9. Meet Leo Varadkar, who if selected, he could become the youngest Prime Minister of Ireland and the country’s first openly gay leader. However, all of this does not even begin to define the personality of the 38-year-old Leo Varadkar, whose fate as well as that of the country depends on the June 2nd elections. A trained doctor, Varadkar was born in Dublin to Miriam, a nurse from Waterford and Ashok Varadkar, a doctor from Mumbai. Considering the current wave in the Irish political scenario, Varadkar, who is a Fine Gael politician, has a really strong chance of becoming Ireland’s next Taoiseach (Prime Minister). © Reuters This paradigm shift that could be one of the most historic moments for Ireland is a proof that one cannot be defined by their sexual preferences or gender differences; it’s their work and solely their work that speaks for them. Varadkar’s victory will only establish the same. Presently, he is serving as the Minister for Social Protection in Ireland. According to a report published in CNN, Prashant Shukla, Chief Executive of the Ireland-India Council, said “This is a proud moment for his father, Dr. Ashok Varadkar and his mother Miriam, to see their son is contesting for the leadership of Fine Gael and ultimately for Taoiseach.” He further added, “The over 30,000 strong Irish-Indian community is interestingly looking forward to it.” © Reuters In 2015, when Ireland made the ground-breaking decision of legalizing same *** marriage, Varadkar came out publicly on national radio. In fact, he even said, “It’s not something that defines me, I’m not a half-Indian politician, or a doctor politician or a gay politician for that matter. It’s just part of who I am, it doesn’t define me, it is part of my character, I suppose.” Homosexuality was decriminalized in 1993 in Ireland. Given the position he is at, we understand why Varadkar feels that people should put more emphasis on his work rather than his personal life. © Reuters However, Varadkar’s journey hasn’t been all rosy. He suggested the deportation of unemployed immigrants to deal with the growing unemployment in the country. Since both his parents are reportedly immigrants, his decision on immigration sparked off some controversy in the country. So this time he played safe and did not include any plans for immigration in his current electoral campaign. Although he will continue to work with his current policies and given the support he is getting from the Indian community in Ireland, his victory doesn’t seem too far. Post Irish PM Enda Kenny’s resignation as head of the governing Fine Gael party, Varadkar and Housing Minister Simon Coveney are left in the race for leadership. As of now, Varadkar has gained the support of 46 of Fine Gael’s 73 lawmakers. Varadkar’s victory will make him one of the two openly gay heads of state currently in office. Xavier Bettel, Luxembourg’s Prime Minister is the other. Source: CNN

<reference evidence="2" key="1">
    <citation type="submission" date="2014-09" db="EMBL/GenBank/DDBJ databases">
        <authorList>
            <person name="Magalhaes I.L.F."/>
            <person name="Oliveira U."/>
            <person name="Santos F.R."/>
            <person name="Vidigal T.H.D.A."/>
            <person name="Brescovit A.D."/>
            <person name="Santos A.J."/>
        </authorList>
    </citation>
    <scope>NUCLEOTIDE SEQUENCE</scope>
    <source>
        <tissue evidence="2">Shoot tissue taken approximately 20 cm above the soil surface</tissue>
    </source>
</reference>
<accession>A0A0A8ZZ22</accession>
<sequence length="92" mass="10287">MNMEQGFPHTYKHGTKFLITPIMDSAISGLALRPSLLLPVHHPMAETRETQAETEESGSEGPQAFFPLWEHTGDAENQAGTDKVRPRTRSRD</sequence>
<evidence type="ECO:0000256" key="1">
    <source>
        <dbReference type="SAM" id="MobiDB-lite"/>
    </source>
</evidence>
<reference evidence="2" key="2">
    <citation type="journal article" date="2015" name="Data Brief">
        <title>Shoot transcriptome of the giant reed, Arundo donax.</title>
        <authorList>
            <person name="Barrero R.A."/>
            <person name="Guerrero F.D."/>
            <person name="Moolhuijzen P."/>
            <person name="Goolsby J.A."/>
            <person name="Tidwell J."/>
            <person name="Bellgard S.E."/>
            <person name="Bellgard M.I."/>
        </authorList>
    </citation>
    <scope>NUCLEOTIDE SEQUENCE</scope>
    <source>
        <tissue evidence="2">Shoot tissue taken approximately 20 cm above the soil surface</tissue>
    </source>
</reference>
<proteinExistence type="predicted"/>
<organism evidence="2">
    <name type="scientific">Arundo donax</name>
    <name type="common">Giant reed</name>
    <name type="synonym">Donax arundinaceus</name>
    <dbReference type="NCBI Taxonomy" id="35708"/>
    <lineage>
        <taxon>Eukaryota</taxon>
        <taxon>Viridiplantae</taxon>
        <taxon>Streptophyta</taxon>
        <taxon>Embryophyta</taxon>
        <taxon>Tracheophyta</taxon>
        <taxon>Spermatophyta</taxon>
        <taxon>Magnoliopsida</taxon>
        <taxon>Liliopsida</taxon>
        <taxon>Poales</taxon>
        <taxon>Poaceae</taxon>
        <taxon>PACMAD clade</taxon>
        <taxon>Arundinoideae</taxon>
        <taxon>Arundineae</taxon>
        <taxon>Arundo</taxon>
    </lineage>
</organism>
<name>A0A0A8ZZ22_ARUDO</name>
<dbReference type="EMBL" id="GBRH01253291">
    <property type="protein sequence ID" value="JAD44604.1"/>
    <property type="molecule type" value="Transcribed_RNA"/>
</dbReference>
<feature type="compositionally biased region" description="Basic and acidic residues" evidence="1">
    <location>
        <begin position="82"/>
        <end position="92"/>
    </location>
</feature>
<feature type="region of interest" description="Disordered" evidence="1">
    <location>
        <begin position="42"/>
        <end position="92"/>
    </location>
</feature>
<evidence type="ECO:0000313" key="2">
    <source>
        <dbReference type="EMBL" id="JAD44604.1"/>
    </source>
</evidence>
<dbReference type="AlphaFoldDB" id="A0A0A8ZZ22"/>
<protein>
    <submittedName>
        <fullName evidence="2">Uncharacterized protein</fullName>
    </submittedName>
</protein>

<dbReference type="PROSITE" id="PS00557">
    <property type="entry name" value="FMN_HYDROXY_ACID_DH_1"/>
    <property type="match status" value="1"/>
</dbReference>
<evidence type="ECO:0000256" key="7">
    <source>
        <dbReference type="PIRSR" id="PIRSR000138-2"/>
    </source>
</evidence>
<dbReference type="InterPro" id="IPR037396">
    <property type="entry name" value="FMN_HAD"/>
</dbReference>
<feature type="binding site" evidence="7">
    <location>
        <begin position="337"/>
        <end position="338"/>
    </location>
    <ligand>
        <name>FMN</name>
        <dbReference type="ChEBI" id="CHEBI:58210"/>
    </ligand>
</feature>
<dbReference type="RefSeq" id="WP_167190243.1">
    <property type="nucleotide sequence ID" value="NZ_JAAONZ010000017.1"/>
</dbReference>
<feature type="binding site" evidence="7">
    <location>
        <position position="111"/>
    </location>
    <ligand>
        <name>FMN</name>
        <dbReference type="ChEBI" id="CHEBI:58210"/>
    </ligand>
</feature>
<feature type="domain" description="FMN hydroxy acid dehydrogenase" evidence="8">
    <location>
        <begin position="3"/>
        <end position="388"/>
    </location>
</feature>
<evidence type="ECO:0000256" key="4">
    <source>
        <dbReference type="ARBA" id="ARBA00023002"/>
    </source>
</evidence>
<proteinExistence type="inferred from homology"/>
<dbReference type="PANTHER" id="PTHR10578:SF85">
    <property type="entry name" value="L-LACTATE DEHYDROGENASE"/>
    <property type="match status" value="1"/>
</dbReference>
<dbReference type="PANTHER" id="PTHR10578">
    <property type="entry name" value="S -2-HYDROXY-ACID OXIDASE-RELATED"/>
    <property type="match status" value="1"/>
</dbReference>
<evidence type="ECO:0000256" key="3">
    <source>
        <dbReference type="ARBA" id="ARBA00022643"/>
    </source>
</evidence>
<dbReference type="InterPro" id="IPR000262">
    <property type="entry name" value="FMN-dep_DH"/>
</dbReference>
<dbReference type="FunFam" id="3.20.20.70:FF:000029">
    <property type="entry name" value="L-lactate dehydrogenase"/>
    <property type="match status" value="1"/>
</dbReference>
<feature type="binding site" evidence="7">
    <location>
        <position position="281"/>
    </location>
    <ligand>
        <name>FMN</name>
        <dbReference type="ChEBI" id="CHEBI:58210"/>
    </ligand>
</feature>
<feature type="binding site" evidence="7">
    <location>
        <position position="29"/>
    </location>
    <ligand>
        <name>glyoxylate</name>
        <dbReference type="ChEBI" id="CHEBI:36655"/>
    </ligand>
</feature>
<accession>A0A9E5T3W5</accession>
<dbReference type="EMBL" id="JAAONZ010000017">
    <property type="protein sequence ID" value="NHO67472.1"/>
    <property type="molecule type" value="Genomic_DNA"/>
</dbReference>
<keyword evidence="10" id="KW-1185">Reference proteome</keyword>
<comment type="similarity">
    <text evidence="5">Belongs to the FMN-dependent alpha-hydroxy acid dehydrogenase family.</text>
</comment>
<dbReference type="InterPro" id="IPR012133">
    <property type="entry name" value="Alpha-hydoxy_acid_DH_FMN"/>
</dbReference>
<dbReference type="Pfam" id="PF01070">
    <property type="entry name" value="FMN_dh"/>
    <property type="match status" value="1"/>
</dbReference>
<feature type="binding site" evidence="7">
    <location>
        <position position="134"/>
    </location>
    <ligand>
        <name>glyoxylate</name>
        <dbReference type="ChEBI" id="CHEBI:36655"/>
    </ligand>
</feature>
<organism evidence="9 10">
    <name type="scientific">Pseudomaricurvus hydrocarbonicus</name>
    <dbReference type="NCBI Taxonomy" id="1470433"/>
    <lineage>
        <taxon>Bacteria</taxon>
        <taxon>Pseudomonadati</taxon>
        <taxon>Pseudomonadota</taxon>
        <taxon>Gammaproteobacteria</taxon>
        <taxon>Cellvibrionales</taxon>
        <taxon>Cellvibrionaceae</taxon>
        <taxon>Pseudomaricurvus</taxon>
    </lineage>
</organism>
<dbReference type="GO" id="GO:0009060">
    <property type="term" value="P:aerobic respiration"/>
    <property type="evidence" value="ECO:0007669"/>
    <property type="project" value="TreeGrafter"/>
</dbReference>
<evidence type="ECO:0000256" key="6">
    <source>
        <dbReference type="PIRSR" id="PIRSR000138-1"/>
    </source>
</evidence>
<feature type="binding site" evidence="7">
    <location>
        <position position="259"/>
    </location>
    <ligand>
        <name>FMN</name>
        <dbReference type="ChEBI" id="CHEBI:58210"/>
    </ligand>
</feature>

10. Beauty pageants have always been controversial. At the onset, they reinforced the idea that women should be awarded for their physical beauty over other traits. Then came the men; to be evaluated for characteristics like strength or fitness; establishing a clear gender binary of feminine and masculine traits to aspire to. Now throw into the mix the Mr Gay World Pageant. Gay men being evaluated for their social campaign, the work they want to do help the homosexual community, their reach on social media etc. Of course as with everything in the world today, physical beauty is a criteria but it is relatively free from pandering to the gender binary. Sushant Divgikar, the winner of the 2014 Mr Gay World, India edition and now national producer of the same pageant, emphasises the importance of why a separate pageant is needed, if not necessary. “If we send our boys to other pageants (a Mr India for example); they don’t look a certain way, they don’t promote a certain machismo so they will never get selected.” The way representation works is, one needs to see people like oneself succeed to believe it is possible: whether that representation is in terms of race, gender or sexuality. What a Mr Gay World manages to do is celebrate beauty in a community that has been largely ignored. Till the mainstream pageants don’t become more inclusive of different kinds of male beauty, the Mr Gay World pageant will remain a necessary niche. “… if you look at the Mr Gay World India winners – there is a diversity in the past and present winners. Nolan was very masculine (2013), I am the skinny boy (2014). Anwesh is this very cute chocolaty types (2016), Darshan is very athletic (2017)”, says Divgikar. © Ara Alexander It is equal parts astonishing and not-so-much that even though India has been participating in this pageant since 2009, it has not made a splash into the mainstream. Divgikar thinks, “…maybe that’s a good thing” considering how our country treats our homosexuals. The legality of the issue aside, there is rampant homophobia even in the public discourse with plenty of politicians (Rajnath Singh) considering it ‘unnatural’ and many doctors and self style yoga gurus (Baba Ram Dev) considering it ‘curable’. But suffice to say this behaviour is not signature to India alone. All of Africa (except South Africa) has a homophobic attitude, officially. The father of the winner of Mr Gay Ethiopia cut off all communication on learning about his son’s pageant win. Mr Gay Namibia has been at the receiving end of death threats. The Chinese contestant was unable to make it to the contest last year, as was Mr Gay Syria. Lack of funding and institutional support, a negative attitude of the government, and little publicity are some of the many hurdles the pageant (at least at the national level) has had to face. Divgikar paid for everything from the tickets to the wardrobe, personally, when he was representing. After becoming national director, he’s looking at everything from crowd-funding sources to corporate sponsorships for future contestants. He says, “It was amazing to see Celina (Jaitley) just call in to say don’t worry about the (contestant’s) tickets, she’d handle it. And she was explaining that she was not in the country, how would she know, please give her some time – when I wasn’t even expecting anything…and she just sent it! This year the Humsafar Trust has been a blessing.” But generally brands, even some of which are largely marketed to the LGBT community, are reticent about being sponsors. © Ara Alexander At the calm centre of the storm is this year’s Indian representative, Darshan Mandhana, spearheading the #Untag campaign. It drives the point home that one is more than the labels one is given. They are reductive and only limit us; and while this may seem like a cliché that is hammered in, in every ad campaign; we’ve only learned this intellectually not internalised it. In this campaign, you have people sending in their images with the tag of things they may have been called. They take up the mantel of the word proudly and re-imagine the word for what it means to them. And in a way, this is a joint effort to do the same thing with the pageant, to create an alternate narrative for India: that we are not only a country limited by the archaic British law criminalising carnal *** of an ‘unnatural’ nature. We are also a country of pride parades, of a gay man on the cover of a national daily expressing his right to protest. © India Today Group Mandhana has a very clear idea of the significance of this platform. “I come from the small town of Jaisinghnagar…” where there is little or no discourse of these things. “Winners of this pageant are going to become the voice of so many people who look up to you to bring about their change, their right, their freedom, their right to be themselves.” The people who may as well be from such small towns who see one of their own, living his life not being marginalised rather revelling in one’s beauty and sexuality. He considers this pageant very special because, “We are representing something that needs to change. We have started something good, something that people need.” © Instagram Mandhana realises he is a representing a country that doesn’t condone of him. But his idea is not to be held back by that. “It is very important to become part of society where you feel comfortable with them and they feel comfortable with you. Thankfully I have never faced any discrimination. I have been part of the corporate world for 7 years, my close friends and colleagues know about me and they’re OK with it.” And he has been lucky in that regard, because there is a huge hypocrisy towards the gay community in India and within it. There is a hierarchy, Divgikar explains “The gay man is the ‘whitest’ of the lot, the Bi’s suffer discrimination even from the gays, and the transgender – they have it the worst I think.” And the same thing gets magnified outside the community. We celebrate the homosexual identity as a sign of our so called liberalness; we attend their fabulous parties and we are happy with them being our designers and hair stylists. But they can’t be lawyers or professors or they are fired or driven to suicide. It’s a presumption to think the homosexual tendency tends to be more creative. It’s actually creative people who are more embracing of different tendencies. Even when Mandhana is proud to represent a country where he can walk freely as a gay man, he does rue the legal impact things can have. “For a same *** relationship to survive, so many factors need to come together”, he says. “I need to be ‘out’ my partner needs to be ‘out’ and we need to feel accepted as a couple. But tomorrow if marriages are binding and same *** marriages are legal, it becomes that much easier” and he intends to work for it. “I, as an individual may not have that much of an impact but with the organisation of the Mr Gay World pageant backing me, I can do so much more.” Every participating country has some problems that it struggles with. Syria with its war-torn issues, India with our supposed sanskaar, Russia (that only participated in 2010) with its homophobic president but the show goes on. Because even in times of crisis, the one thing you can’t forget is: identity. The very nature of the pageant makes it a gladiatorial competition where everyone is hoping to win but Mandhana has a very sobering attitude to it all. “It’s a huge responsibility, firstly to your country, then to your community and then to all the people in the world that you want to represent and speak for.” Sounding completely pageant ready, we have fingers crossed for him for the contest, being held this year in Spain from May 5th to May 10th. It will be live streamed on the Mr Gay World Youtube channel. You can check it out here.